It’s a sad state of affairs when lovely human folk like Colleen Cheak are terrorized by bandits. I assume one of the watch gnomes must have scared off the robbers before they could make away with more ornaments, but I do hope everyone makes it back safely.
What can we do to protect ourselves?
Poor Gordon. I assume there is a wee bit more to this story than just the placement of a garden gnome, though it would appear that Mr. MacKillop is receiving a lot of support from the public. Police may have better things to do than arrest civilians for placing garden gnomes on their property.
I wish I had a solar powered lamp.
No, that isn’t Gnomedini, the great gnome illusionist, but a representation of what a kidnapped gnome might experience at the hands of his captors. The sad truth is that gnomes continue to be abducted from perfectly good gardens, like that of Margaret Robertson.
There are instances when garden gnomes are kept against their will, but in most instances we are loyal to our owners and love the garden work.
I know the wee folks over at eHow are trying to be helpful, but I take a few issues with their 4 steps for preventing lawn gnome theft.
Step 1 : Fat gnomes just can’t work as hard as more fit gnomes. We all have bellies as we enjoy the fruits of our labour and a wee tipple now and then, but how would we be expected to work with our pants literally filled with lead?
Step 2 : Probably the most sensible option, though electric fencing can often harm animals and is a bit impractical in an urban setting. I’d opt for the nettles or other prickly plants.
Step 3 : Lets see some humanfolk wrap themselves with electric fencing and see if they like it. Get a gnome with a tool. We are typically peaceful, but a crack across the shin with a pick axe says, “Hands Off!”
Step 4 : The dog is fine, but hanging a plastic steak around my neck? Think again.
I hope the tactic of using gnomes to smuggle illegal goods through airport security doesn’t slow me down the next time I hop a plane. But this tactic, as well as many others can be viewed at a recently opened gallery at Liverpool’s Merseyside Maritime Museum.
Homeowners from Cuneo to Trieste are concerned for the well being of their beloved garden friends. A group of young entrepreneurs has come up with an interesting solution to stop this new form of cultural terrorism.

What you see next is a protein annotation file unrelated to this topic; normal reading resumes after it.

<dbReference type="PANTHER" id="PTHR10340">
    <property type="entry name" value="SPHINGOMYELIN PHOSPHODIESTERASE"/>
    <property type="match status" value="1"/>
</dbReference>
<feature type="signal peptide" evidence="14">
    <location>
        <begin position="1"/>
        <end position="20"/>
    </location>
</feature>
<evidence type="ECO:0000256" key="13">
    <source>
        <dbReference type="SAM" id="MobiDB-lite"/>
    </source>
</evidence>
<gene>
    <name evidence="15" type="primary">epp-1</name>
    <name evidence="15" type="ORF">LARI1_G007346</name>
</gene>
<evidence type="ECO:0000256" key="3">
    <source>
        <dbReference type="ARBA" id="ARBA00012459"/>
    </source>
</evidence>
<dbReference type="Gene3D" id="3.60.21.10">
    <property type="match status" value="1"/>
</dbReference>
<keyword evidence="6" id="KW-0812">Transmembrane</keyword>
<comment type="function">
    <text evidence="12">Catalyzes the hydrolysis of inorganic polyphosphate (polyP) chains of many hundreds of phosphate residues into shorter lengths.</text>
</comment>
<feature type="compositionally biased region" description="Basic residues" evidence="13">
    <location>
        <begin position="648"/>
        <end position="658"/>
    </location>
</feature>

I’m not sure which side to be on … I certainly do not support gnome servitude, but on the other hand, many gnomes are content working in urban or residential gardens. I am very lucky to roam the hills of Ireland and my host family allows me to travel freely abroad or on trips with them when it is convenient.
Read the rest of this wee article …
Garden gnomes are all about safety and though we rarely come across vehicles in the woods and gardens, apparently some of us have been put into service to help alert motorists to speed traps. I would rather support safety than try to foil the Garda, but there you are …
South African police officials are up in arms about a website that ridicules the secretive use of speed cameras throughout the country. The site, speedtraps.co.za, offers a forum for users to discuss speed trap locations in each region of the country, similar to the National Motorists Association’s Speed Trap Exchange in the US. Speedtrap.co.za’s gallery also offers photographs of camouflaged speed cameras, shirtless speed trap operators and — most offensively for the police — a garden gnome placed atop a speed camera in Pietermaritzburg, a town in KwaZulu-Natal.
Read the wee article.
Garden gnomes continue to disappear all over the world. And often there are sad stories like the Mothersell twins, where only one of the two brothers was taken. Not a small task considering these bruisers weigh 120 lbs. each. One brother has been put in shed isolation for his own safety.
I always shiver reading articles like this.
Gnomes are peaceful creatures, yet there continues to be the unfortunate occasions where human folk use gnomes in the worst of ways.
I’m not suggesting any type of retribution, but I hope Mr. Morrison isn’t expecting much from his garden this year.
I hope shenanigans like this don’t lead to increased gnome security at airports. I enjoy the freedom of air travel and don’t like getting my tunic wrinkled.
Linda Martin, 54, of South Africa, was caught at Auckland International Airport with more than 3kg of the class A drug, which had been stashed in ornamental gnomes packed in her suitcase.
Martin claimed she knew nothing of the cocaine, but was duped by a Nigerian drug ring, which made threats against her family, into believing she was doing a dummy run.
Read the article